GLENDALE, Ariz. — Fed up with his physical appearance, Jarrett Wyatt said a company weight-loss challenge in 2009 helped him take the first stride toward getting in shape.
And after 33 marathons, he has never looked back.
Wyatt, who had been heavy since his teenage years, sets his goals high and knew eating right wouldn't get the job done.
By walking — and then jogging and running — around his block, he successfully lost 160 pounds from his 5-foot, 10-inch frame in 15 months.
"I wanted to make a change, and I knew by dieting alone I wouldn't come out on top," Wyatt said. "I like to tell people that I'm going to go hit this crazy time (when running), and I might not hit it, but I feel a little bit of pressure and thrive on it."
Running in his Glendale neighborhood eventually spawned into competing in marathons and the Ironman Triathlon, a series of long-distance races consisting of a 2.4-mile swim, 112-mile bike ride and a marathon, all of which must be completed within a 17-hour time limit.
Wyatt, who competed in his first marathon in December 2009, will run in Sunday's P.F. Chang's Rock 'n' Roll Marathon, the 26.2-mile Phoenix-to-Tempe route, where he will try to beat his personal best time of 3:34.
The race will mark Wyatt's second season of competing in the Rock 'n' Roll Marathon series, which included 18 marathons last year and 15 marathons between 2009 and 2010. Wyatt has 33 races under his belt.
In addition, the P.F. Chang's Rock 'n' Roll Marathon is also special for Wyatt as he will join his mother, Barbara, in the half-marathon race. It's the elder Wyatt's first competitive race, something she's been looking forward to but wishes she would have accomplished earlier in life.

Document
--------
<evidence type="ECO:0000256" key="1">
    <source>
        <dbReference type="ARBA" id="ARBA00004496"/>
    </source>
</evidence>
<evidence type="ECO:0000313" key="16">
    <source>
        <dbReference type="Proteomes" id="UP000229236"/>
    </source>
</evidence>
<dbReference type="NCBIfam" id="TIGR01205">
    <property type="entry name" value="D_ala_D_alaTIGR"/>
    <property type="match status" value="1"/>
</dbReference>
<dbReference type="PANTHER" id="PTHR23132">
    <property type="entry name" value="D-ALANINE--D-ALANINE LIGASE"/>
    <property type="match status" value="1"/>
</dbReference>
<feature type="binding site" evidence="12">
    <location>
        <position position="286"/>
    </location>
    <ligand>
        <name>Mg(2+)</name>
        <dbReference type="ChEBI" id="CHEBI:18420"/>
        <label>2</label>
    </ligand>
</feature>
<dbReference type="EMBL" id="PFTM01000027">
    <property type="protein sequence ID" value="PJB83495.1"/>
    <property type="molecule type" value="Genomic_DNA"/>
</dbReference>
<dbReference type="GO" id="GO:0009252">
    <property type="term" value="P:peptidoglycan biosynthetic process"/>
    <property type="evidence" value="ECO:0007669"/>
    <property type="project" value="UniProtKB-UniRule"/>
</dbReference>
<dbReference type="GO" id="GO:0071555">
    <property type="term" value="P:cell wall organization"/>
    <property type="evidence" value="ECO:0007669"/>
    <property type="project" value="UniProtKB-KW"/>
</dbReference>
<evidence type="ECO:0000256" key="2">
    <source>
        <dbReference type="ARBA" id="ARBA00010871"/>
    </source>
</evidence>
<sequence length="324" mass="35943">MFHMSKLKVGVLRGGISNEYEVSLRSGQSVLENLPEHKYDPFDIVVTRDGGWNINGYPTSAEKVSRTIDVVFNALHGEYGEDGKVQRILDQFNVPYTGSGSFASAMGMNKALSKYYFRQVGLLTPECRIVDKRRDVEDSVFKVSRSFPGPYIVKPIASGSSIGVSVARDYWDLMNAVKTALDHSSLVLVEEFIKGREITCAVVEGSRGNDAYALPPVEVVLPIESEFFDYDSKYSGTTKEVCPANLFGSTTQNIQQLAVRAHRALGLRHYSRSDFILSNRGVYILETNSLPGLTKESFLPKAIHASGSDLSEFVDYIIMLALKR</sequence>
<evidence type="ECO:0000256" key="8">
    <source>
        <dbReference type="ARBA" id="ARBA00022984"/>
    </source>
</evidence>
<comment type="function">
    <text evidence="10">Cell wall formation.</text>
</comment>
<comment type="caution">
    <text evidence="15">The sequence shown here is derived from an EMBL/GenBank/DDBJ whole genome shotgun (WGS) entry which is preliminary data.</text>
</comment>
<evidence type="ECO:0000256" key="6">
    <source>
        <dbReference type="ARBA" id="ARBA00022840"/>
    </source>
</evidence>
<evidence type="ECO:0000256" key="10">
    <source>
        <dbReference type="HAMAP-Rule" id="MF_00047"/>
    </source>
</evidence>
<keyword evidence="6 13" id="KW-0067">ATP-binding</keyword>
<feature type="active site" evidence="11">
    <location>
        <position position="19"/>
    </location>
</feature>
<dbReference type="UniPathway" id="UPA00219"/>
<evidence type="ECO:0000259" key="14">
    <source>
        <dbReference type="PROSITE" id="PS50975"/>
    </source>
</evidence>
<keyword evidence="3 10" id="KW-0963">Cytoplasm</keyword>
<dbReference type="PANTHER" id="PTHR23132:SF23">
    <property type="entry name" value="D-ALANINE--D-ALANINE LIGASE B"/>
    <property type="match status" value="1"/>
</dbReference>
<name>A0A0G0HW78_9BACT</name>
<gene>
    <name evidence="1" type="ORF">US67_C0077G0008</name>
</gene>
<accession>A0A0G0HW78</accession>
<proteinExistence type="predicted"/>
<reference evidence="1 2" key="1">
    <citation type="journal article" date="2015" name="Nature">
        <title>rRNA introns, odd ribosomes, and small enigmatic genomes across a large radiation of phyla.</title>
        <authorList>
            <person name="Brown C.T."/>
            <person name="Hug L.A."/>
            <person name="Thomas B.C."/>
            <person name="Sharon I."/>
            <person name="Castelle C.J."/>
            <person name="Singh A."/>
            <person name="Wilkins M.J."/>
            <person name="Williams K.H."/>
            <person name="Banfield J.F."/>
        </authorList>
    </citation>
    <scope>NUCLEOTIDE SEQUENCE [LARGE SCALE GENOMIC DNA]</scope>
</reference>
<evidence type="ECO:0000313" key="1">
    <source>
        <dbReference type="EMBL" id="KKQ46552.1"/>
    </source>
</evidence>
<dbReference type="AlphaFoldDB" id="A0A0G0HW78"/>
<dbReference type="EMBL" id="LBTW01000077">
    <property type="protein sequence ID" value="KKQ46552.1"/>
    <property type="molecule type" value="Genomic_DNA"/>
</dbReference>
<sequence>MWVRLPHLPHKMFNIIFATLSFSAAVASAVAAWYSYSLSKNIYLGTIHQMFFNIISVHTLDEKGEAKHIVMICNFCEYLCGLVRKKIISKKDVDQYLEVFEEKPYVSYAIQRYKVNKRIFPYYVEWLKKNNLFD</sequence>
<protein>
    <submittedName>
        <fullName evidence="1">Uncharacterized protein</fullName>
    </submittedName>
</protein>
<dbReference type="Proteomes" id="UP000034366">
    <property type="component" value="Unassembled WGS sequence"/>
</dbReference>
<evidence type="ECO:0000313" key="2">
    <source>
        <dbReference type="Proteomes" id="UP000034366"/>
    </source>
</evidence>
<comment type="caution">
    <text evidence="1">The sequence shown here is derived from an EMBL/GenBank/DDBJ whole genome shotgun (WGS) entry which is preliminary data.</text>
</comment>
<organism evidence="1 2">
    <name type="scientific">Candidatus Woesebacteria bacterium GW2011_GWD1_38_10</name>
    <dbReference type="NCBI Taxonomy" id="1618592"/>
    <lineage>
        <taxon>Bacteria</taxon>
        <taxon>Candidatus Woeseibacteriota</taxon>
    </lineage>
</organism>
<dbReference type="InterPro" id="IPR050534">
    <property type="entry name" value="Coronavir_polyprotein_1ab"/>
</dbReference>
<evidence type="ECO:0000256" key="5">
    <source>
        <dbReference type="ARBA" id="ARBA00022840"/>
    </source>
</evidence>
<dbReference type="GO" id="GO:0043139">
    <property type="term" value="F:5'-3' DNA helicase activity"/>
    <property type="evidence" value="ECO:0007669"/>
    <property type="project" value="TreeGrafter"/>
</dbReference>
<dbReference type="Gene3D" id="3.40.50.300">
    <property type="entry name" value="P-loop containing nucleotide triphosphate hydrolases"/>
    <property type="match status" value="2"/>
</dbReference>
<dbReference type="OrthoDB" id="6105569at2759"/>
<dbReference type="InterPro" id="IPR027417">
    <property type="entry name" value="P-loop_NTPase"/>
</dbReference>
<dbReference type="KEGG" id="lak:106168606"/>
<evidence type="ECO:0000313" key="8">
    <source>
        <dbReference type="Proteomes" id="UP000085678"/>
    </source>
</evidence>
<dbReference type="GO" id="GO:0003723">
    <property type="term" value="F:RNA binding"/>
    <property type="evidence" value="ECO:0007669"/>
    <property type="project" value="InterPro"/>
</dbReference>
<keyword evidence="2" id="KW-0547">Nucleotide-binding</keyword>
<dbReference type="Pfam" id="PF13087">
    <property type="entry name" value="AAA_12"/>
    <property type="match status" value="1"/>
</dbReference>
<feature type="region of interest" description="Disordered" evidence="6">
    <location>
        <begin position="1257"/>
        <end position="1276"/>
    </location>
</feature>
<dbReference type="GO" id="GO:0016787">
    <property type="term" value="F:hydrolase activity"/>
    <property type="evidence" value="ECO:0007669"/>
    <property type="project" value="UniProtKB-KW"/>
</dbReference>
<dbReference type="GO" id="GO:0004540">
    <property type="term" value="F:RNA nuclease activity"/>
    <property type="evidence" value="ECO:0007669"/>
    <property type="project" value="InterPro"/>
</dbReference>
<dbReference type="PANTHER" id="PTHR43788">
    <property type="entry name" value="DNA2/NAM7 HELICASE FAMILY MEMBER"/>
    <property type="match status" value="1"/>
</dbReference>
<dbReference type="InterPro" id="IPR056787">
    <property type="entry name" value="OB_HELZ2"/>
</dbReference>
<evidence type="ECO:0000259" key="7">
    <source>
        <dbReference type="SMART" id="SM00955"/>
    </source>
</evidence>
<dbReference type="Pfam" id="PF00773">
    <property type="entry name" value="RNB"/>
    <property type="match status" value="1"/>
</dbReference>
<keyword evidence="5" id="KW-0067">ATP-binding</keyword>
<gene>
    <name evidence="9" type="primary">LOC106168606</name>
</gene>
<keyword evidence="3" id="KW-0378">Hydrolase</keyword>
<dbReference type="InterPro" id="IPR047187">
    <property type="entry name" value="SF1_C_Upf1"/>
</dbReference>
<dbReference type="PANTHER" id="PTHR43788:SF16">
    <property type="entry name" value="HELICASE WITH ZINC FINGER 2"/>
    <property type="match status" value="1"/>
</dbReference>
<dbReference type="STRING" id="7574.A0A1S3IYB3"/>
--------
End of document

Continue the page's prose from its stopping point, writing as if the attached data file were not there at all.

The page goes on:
"I'm 62," she said. "It's a shame I'm only getting around to this now."
Wyatt, 37, who stresses the importance of commitment and following through on goals, says running marathons has become a life lesson. The races have changed the way Wyatt prioritizes his life and has taught him that good things take time and effort.
The Glendale resident accomplished his weight-loss goal without fad diets or personal trainers. In two years, he has gone from 360 pounds and a size 52 waist to 200 pounds and a size 32 waist. He did it by running on his own schedule, relying only on himself.
"Sure, you feel self-conscious at the beginning," Wyatt said about the looks he initially received while running in his neighborhood. "I didn't want to go to the gym and get looked at."
At the onset of his weight-loss goal, Wyatt said if he stopped running, he would lose motivation and quit. But Wyatt never thought running around his block to get in shape would lead to running marathons and other competitive races.
"It's funny, sometimes you get what you ask for," he said.
Wyatt has his employer, P.F. Chang's China Bistro, Inc., to thank as the weight-loss challenge and his colleagues, many of whom also enjoy competitive running, helped push him toward his goal of becoming physically fit.
"Having the backing of my employer is great. I don't like to turn down challenges," he said. "It just feels like a huge sense of accomplishment."
These days, Wyatt concedes he's often "pressed for time" with two children, but makes it his goal to not go more than a few days without running. And mother and son, who have always been close, have formed an even tighter bond as they both enjoy running and jogging together.
"You start spending a lot of time together and you find a lot of weird things to talk about," Wyatt said. "It's great to share a common interest."
Information from: Daily News-Sun, http://www.dailynews-sun.com/